Porsche arrived in Los Angeles the night before the auto show hyping a theme for the debut of the eighth-generation 911: fast and faster.
The best-known of all Porsches with that iconic profile, the next-gen of flat-six turbocharged beasts gets more power as well as a complete redesign of the interior to cater to the needs of today’s driver.
The flat-six is more powerful than ever, putting out 443 horsepower in the S and Carrera S models. The boost in power – 23 hp – comes from an improved fuel injection process and a new turbocharger and intercooler layout, according to the automaker.
This increased power finds its way to the ground courtesy of a new eight-speed, dual-clutch transmission. Yes, this does improve the cars’ 0-to-60 times.
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The Carrera S Coupe needs just 3.5 seconds to reach 60 miles per hour while the 911 Carrera 4S Coupe with all-wheel drive takes only 3.4 seconds. Both cars are 0.4 seconds faster than their previous model. This advantage is increased by a further 0.2 seconds with the optional Sport Chrono Package, to 3.3 seconds for the Carrera S and 3.2 seconds for the Carrera 4S.
The top track speeds are now 191 miles per hour (911 Carrera S) and 190 miles per hour for the all-wheel-drive version, Porsche says. And for those of you old schoolers, there is good news — a manual transmission will be offered at a later date.
The exterior gets some minor tweaks with the wheels moved under even wider housings than the previous generation, further highlighting the aggressive look of the car. The front and the rear of the car have been widened to account for updated equipment.
The rear is dominated by the significantly wider, variable-position rear spoiler and the seamless, elegant light bar which is now a feature on both two- and four-wheel drive variants. With the exception of the front and rear fasciae, the entire outer skin is now made of aluminum, Porsche notes.
The completely new interior features the “clear and straight lines of the dashboard” including recessed instruments, which is a nod to the Porsche 911 models from the 1970s. On either side of the centrally positioned tachometer, two small displays provide the driver with information.
The PCM can be operated quickly and intuitively thanks to the new architecture. Located underneath the screen, a compact switch panel with five buttons provides direct access to key vehicle functions.
In terms of digitalization, the 911 is more connected than ever before thanks to new functions and services. The standard PCM system features Porsche Connect Plus including online traffic information based on swarm data, according to the company.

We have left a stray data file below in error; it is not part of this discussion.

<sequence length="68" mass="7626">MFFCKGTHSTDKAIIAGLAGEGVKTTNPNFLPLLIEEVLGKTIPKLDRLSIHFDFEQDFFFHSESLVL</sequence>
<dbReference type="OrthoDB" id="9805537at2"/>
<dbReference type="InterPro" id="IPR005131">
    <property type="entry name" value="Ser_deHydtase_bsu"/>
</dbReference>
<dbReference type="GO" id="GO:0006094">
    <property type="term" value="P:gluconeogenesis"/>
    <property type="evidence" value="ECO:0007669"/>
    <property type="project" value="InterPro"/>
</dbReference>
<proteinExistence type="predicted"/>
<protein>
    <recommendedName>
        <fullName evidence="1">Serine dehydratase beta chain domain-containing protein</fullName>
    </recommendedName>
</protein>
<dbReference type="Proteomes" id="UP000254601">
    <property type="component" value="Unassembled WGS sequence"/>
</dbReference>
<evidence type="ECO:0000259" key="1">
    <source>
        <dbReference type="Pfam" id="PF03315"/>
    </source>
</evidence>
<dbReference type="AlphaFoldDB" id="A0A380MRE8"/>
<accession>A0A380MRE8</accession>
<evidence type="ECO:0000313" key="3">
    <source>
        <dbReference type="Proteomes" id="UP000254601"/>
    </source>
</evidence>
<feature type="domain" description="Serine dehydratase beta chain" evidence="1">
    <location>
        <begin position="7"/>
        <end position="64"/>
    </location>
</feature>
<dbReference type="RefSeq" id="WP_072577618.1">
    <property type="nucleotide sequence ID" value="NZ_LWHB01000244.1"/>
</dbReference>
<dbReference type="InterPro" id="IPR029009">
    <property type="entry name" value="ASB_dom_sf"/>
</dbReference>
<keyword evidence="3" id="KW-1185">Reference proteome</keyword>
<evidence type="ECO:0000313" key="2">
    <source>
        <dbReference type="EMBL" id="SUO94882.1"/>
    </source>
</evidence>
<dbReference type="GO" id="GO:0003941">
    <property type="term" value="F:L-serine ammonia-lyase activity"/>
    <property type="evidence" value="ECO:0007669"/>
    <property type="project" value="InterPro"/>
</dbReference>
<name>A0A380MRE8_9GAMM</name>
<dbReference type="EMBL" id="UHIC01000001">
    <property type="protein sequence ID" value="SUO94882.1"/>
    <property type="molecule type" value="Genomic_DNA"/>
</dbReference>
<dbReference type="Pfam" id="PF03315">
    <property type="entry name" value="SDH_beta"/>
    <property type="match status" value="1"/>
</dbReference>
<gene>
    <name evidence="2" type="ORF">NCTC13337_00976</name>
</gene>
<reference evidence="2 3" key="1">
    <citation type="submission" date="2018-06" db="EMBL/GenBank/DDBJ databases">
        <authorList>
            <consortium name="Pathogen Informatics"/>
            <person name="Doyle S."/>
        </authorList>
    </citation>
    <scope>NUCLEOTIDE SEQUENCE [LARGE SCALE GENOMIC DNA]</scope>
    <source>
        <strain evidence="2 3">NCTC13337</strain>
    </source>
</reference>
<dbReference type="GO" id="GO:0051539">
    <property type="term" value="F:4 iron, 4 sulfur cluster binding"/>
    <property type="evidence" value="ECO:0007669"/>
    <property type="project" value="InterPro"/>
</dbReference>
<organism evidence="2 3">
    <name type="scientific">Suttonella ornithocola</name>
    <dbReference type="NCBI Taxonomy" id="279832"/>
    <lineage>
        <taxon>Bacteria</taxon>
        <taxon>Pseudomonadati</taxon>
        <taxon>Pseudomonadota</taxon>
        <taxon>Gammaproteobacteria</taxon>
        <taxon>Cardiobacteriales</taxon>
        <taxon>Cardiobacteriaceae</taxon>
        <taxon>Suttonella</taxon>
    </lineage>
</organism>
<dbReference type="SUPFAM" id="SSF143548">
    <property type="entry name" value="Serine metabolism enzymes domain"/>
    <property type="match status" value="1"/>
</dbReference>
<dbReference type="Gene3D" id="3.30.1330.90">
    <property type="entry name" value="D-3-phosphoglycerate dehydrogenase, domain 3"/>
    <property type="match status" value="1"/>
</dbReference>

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This new technology expands to other areas aimed at helping the driver remain in control. New assistance systems such as the standard Porsche Wet Mode for increased driver awareness on wet roads, and the optional Night Vision Assist with a thermal imaging camera, are part of the broadened array of available active driver assistance features.
The new Porsche Communication Management (PCM) with a larger 10.9-inch touchscreen display (up from 7.0 inches in the previous car) and comprehensive connectivity, optional Adaptive 18-way Sport Seats Plus with improved lateral support, re-tuned PASM dampers, and extended digital features all ensure greater comfort and everyday usability.
The 2020 911 Carrera S has a base MSRP of $113,200, while the 2020 911 Carrera 4S will be offered starting at $120,600, each not including the $1,050 delivery, processing and handling fee. The models can be ordered now and are expected to reach U.S. dealers in summer 2019.
Of course, if you’re looking for a faster 911, the new Porsche 911 GT2 RS Clubsport is an option. Debuting at the aforementioned L.A. Auto Show, the 700-hp racing version of the street-legal 911 GT2 RS sports car is available.
However, you’ll need to act fast as production is limited to 200 units globally. Buying this new 911 means you are race ready, eligible to run at clubsport events, Porsche Club of America (PCA) track days as well as selected motorsport meets.
“For the upcoming years, our customers will not only race the GT2 RS Clubsport during open track days but also at international motor racing events. We are currently holding very productive talks with the race organizer SRO,” said Frank-Steffen Walliser, vice president Motorsport and GT Cars.
The new race car feathers the same engine as its road-legal relative: a state-of-the-art 3.8-liter flat-six twin-turbocharged engine. However, specialized equipment and lightweighting efforts get that power down much faster.
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Suffice it to say, a built-in safety cage combined with a racing bucket seat and a six-point safety harness ensure maximum safety. For those looking for a little bit of comfort, air conditioning provides optimal interior cooling. The new Porsche 911 GT2 RS Clubsport carries a MSRP base price of $478,000, excluding tax, shipping, and import fees. Customers can expect to begin to receive their vehicles beginning in May 2019.